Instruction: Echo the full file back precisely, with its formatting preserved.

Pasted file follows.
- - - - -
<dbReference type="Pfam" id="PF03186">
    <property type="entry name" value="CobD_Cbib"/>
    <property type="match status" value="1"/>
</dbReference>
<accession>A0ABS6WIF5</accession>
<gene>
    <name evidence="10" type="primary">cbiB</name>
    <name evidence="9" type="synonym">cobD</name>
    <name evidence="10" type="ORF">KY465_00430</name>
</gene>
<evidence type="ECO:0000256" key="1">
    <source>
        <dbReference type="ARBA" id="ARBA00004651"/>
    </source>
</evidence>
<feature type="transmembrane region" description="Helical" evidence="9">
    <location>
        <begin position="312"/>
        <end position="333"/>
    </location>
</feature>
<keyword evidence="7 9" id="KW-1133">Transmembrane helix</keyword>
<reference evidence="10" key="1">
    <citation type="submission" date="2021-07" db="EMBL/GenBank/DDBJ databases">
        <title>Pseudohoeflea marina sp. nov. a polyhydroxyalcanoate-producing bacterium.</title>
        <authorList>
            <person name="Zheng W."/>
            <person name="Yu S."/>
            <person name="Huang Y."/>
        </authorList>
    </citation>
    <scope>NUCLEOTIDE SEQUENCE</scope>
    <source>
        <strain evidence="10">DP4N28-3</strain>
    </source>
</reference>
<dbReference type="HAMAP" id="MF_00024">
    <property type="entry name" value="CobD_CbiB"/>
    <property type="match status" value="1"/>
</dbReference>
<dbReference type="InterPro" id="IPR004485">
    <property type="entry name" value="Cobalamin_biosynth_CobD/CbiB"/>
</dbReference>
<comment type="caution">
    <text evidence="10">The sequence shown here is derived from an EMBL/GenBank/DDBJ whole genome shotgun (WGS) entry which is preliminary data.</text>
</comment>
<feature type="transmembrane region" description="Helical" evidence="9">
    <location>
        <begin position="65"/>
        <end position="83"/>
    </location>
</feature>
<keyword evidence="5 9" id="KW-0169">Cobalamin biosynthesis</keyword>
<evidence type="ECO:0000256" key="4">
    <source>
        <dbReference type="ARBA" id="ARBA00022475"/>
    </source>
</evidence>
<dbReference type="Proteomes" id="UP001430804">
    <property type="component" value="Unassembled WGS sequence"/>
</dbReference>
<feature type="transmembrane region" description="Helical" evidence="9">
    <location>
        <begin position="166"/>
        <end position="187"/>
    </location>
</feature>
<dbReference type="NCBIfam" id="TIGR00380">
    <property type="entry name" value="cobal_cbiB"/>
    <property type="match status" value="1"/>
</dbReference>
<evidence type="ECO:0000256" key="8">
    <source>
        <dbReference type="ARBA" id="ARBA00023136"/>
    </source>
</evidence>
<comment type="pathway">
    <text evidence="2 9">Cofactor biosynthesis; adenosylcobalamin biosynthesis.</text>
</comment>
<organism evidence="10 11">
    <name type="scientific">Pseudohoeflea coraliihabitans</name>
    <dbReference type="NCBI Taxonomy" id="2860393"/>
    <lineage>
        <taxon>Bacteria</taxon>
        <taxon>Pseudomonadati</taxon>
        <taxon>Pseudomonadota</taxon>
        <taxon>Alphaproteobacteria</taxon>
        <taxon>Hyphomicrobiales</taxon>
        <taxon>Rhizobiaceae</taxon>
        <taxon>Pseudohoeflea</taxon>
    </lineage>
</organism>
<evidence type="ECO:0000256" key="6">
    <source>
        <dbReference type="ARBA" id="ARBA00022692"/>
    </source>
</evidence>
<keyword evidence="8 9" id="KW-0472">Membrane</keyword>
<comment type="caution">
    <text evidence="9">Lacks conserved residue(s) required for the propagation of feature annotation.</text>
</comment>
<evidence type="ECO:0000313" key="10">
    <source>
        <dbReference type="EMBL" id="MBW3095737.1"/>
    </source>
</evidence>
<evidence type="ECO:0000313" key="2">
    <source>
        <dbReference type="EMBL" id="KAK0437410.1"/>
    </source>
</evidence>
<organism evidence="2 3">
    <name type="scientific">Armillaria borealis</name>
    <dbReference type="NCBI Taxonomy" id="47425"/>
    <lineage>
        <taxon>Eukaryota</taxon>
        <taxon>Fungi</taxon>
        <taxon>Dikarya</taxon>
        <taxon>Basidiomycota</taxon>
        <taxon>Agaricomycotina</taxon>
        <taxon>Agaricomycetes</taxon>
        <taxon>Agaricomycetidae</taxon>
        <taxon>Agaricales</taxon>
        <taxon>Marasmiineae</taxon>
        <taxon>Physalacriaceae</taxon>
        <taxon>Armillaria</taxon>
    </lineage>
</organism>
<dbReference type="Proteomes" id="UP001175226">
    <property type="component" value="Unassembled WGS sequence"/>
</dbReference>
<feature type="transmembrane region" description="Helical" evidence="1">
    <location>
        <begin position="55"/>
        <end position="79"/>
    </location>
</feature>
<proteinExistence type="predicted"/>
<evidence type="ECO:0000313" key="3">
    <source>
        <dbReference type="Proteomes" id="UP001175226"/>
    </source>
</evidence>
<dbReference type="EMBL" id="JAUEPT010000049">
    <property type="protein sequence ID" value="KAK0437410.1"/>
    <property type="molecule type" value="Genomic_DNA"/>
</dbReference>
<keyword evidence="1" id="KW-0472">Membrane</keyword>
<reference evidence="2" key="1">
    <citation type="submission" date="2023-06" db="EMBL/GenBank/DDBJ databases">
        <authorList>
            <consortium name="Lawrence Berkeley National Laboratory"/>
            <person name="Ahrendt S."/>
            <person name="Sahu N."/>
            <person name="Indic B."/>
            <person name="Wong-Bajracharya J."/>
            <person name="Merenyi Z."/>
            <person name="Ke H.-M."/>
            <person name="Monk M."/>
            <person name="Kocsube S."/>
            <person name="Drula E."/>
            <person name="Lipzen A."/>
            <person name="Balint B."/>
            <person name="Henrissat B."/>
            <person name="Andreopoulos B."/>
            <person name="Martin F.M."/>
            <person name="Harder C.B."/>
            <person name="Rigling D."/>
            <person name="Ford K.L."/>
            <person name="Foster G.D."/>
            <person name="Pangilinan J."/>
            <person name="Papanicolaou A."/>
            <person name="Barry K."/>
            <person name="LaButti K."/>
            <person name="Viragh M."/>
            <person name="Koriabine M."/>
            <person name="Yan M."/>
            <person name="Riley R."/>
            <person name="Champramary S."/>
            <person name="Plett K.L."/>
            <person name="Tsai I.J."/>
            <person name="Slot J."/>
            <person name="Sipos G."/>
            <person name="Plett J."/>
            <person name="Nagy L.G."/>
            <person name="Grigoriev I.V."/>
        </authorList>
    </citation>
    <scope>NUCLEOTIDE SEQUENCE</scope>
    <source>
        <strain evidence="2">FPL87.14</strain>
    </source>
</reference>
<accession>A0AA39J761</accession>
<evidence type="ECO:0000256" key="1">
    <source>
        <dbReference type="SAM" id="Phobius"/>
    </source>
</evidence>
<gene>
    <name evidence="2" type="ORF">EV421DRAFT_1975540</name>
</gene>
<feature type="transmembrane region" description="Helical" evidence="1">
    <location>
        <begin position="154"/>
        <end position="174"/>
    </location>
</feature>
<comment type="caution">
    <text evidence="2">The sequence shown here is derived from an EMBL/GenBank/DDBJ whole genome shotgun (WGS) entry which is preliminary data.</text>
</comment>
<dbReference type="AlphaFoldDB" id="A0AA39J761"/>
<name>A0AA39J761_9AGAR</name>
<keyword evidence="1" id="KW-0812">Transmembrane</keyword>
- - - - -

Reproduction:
<dbReference type="Pfam" id="PF03186">
    <property type="entry name" value="CobD_Cbib"/>
    <property type="match status" value="1"/>
</dbReference>
<accession>A0ABS6WIF5</accession>
<gene>
    <name evidence="10" type="primary">cbiB</name>
    <name evidence="9" type="synonym">cobD</name>
    <name evidence="10" type="ORF">KY465_00430</name>
</gene>
<evidence type="ECO:0000256" key="1">
    <source>
        <dbReference type="ARBA" id="ARBA00004651"/>
    </source>
</evidence>
<feature type="transmembrane region" description="Helical" evidence="9">
    <location>
        <begin position="312"/>
        <end position="333"/>
    </location>
</feature>
<keyword evidence="7 9" id="KW-1133">Transmembrane helix</keyword>
<reference evidence="10" key="1">
    <citation type="submission" date="2021-07" db="EMBL/GenBank/DDBJ databases">
        <title>Pseudohoeflea marina sp. nov. a polyhydroxyalcanoate-producing bacterium.</title>
        <authorList>
            <person name="Zheng W."/>
            <person name="Yu S."/>
            <person name="Huang Y."/>
        </authorList>
    </citation>
    <scope>NUCLEOTIDE SEQUENCE</scope>
    <source>
        <strain evidence="10">DP4N28-3</strain>
    </source>
</reference>
<dbReference type="HAMAP" id="MF_00024">
    <property type="entry name" value="CobD_CbiB"/>
    <property type="match status" value="1"/>
</dbReference>
<dbReference type="InterPro" id="IPR004485">
    <property type="entry name" value="Cobalamin_biosynth_CobD/CbiB"/>
</dbReference>
<comment type="caution">
    <text evidence="10">The sequence shown here is derived from an EMBL/GenBank/DDBJ whole genome shotgun (WGS) entry which is preliminary data.</text>
</comment>
<feature type="transmembrane region" description="Helical" evidence="9">
    <location>
        <begin position="65"/>
        <end position="83"/>
    </location>
</feature>
<keyword evidence="5 9" id="KW-0169">Cobalamin biosynthesis</keyword>
<evidence type="ECO:0000256" key="4">
    <source>
        <dbReference type="ARBA" id="ARBA00022475"/>
    </source>
</evidence>
<dbReference type="Proteomes" id="UP001430804">
    <property type="component" value="Unassembled WGS sequence"/>
</dbReference>
<feature type="transmembrane region" description="Helical" evidence="9">
    <location>
        <begin position="166"/>
        <end position="187"/>
    </location>
</feature>
<dbReference type="NCBIfam" id="TIGR00380">
    <property type="entry name" value="cobal_cbiB"/>
    <property type="match status" value="1"/>
</dbReference>
<evidence type="ECO:0000256" key="8">
    <source>
        <dbReference type="ARBA" id="ARBA00023136"/>
    </source>
</evidence>
<comment type="pathway">
    <text evidence="2 9">Cofactor biosynthesis; adenosylcobalamin biosynthesis.</text>
</comment>
<organism evidence="10 11">
    <name type="scientific">Pseudohoeflea coraliihabitans</name>
    <dbReference type="NCBI Taxonomy" id="2860393"/>
    <lineage>
        <taxon>Bacteria</taxon>
        <taxon>Pseudomonadati</taxon>
        <taxon>Pseudomonadota</taxon>
        <taxon>Alphaproteobacteria</taxon>
        <taxon>Hyphomicrobiales</taxon>
        <taxon>Rhizobiaceae</taxon>
        <taxon>Pseudohoeflea</taxon>
    </lineage>
</organism>
<evidence type="ECO:0000256" key="6">
    <source>
        <dbReference type="ARBA" id="ARBA00022692"/>
    </source>
</evidence>
<keyword evidence="8 9" id="KW-0472">Membrane</keyword>
<comment type="caution">
    <text evidence="9">Lacks conserved residue(s) required for the propagation of feature annotation.</text>
</comment>
<evidence type="ECO:0000313" key="10">
    <source>
        <dbReference type="EMBL" id="MBW3095737.1"/>
    </source>
</evidence>
<evidence type="ECO:0000313" key="2">
    <source>
        <dbReference type="EMBL" id="KAK0437410.1"/>
    </source>
</evidence>
<organism evidence="2 3">
    <name type="scientific">Armillaria borealis</name>
    <dbReference type="NCBI Taxonomy" id="47425"/>
    <lineage>
        <taxon>Eukaryota</taxon>
        <taxon>Fungi</taxon>
        <taxon>Dikarya</taxon>
        <taxon>Basidiomycota</taxon>
        <taxon>Agaricomycotina</taxon>
        <taxon>Agaricomycetes</taxon>
        <taxon>Agaricomycetidae</taxon>
        <taxon>Agaricales</taxon>
        <taxon>Marasmiineae</taxon>
        <taxon>Physalacriaceae</taxon>
        <taxon>Armillaria</taxon>
    </lineage>
</organism>
<dbReference type="Proteomes" id="UP001175226">
    <property type="component" value="Unassembled WGS sequence"/>
</dbReference>
<feature type="transmembrane region" description="Helical" evidence="1">
    <location>
        <begin position="55"/>
        <end position="79"/>
    </location>
</feature>
<proteinExistence type="predicted"/>
<evidence type="ECO:0000313" key="3">
    <source>
        <dbReference type="Proteomes" id="UP001175226"/>
    </source>
</evidence>
<dbReference type="EMBL" id="JAUEPT010000049">
    <property type="protein sequence ID" value="KAK0437410.1"/>
    <property type="molecule type" value="Genomic_DNA"/>
</dbReference>
<keyword evidence="1" id="KW-0472">Membrane</keyword>
<reference evidence="2" key="1">
    <citation type="submission" date="2023-06" db="EMBL/GenBank/DDBJ databases">
        <authorList>
            <consortium name="Lawrence Berkeley National Laboratory"/>
            <person name="Ahrendt S."/>
            <person name="Sahu N."/>
            <person name="Indic B."/>
            <person name="Wong-Bajracharya J."/>
            <person name="Merenyi Z."/>
            <person name="Ke H.-M."/>
            <person name="Monk M."/>
            <person name="Kocsube S."/>
            <person name="Drula E."/>
            <person name="Lipzen A."/>
            <person name="Balint B."/>
            <person name="Henrissat B."/>
            <person name="Andreopoulos B."/>
            <person name="Martin F.M."/>
            <person name="Harder C.B."/>
            <person name="Rigling D."/>
            <person name="Ford K.L."/>
            <person name="Foster G.D."/>
            <person name="Pangilinan J."/>
            <person name="Papanicolaou A."/>
            <person name="Barry K."/>
            <person name="LaButti K."/>
            <person name="Viragh M."/>
            <person name="Koriabine M."/>
            <person name="Yan M."/>
            <person name="Riley R."/>
            <person name="Champramary S."/>
            <person name="Plett K.L."/>
            <person name="Tsai I.J."/>
            <person name="Slot J."/>
            <person name="Sipos G."/>
            <person name="Plett J."/>
            <person name="Nagy L.G."/>
            <person name="Grigoriev I.V."/>
        </authorList>
    </citation>
    <scope>NUCLEOTIDE SEQUENCE</scope>
    <source>
        <strain evidence="2">FPL87.14</strain>
    </source>
</reference>
<accession>A0AA39J761</accession>
<evidence type="ECO:0000256" key="1">
    <source>
        <dbReference type="SAM" id="Phobius"/>
    </source>
</evidence>
<gene>
    <name evidence="2" type="ORF">EV421DRAFT_1975540</name>
</gene>
<feature type="transmembrane region" description="Helical" evidence="1">
    <location>
        <begin position="154"/>
        <end position="174"/>
    </location>
</feature>
<comment type="caution">
    <text evidence="2">The sequence shown here is derived from an EMBL/GenBank/DDBJ whole genome shotgun (WGS) entry which is preliminary data.</text>
</comment>
<dbReference type="AlphaFoldDB" id="A0AA39J761"/>
<name>A0AA39J761_9AGAR</name>
<keyword evidence="1" id="KW-0812">Transmembrane</keyword>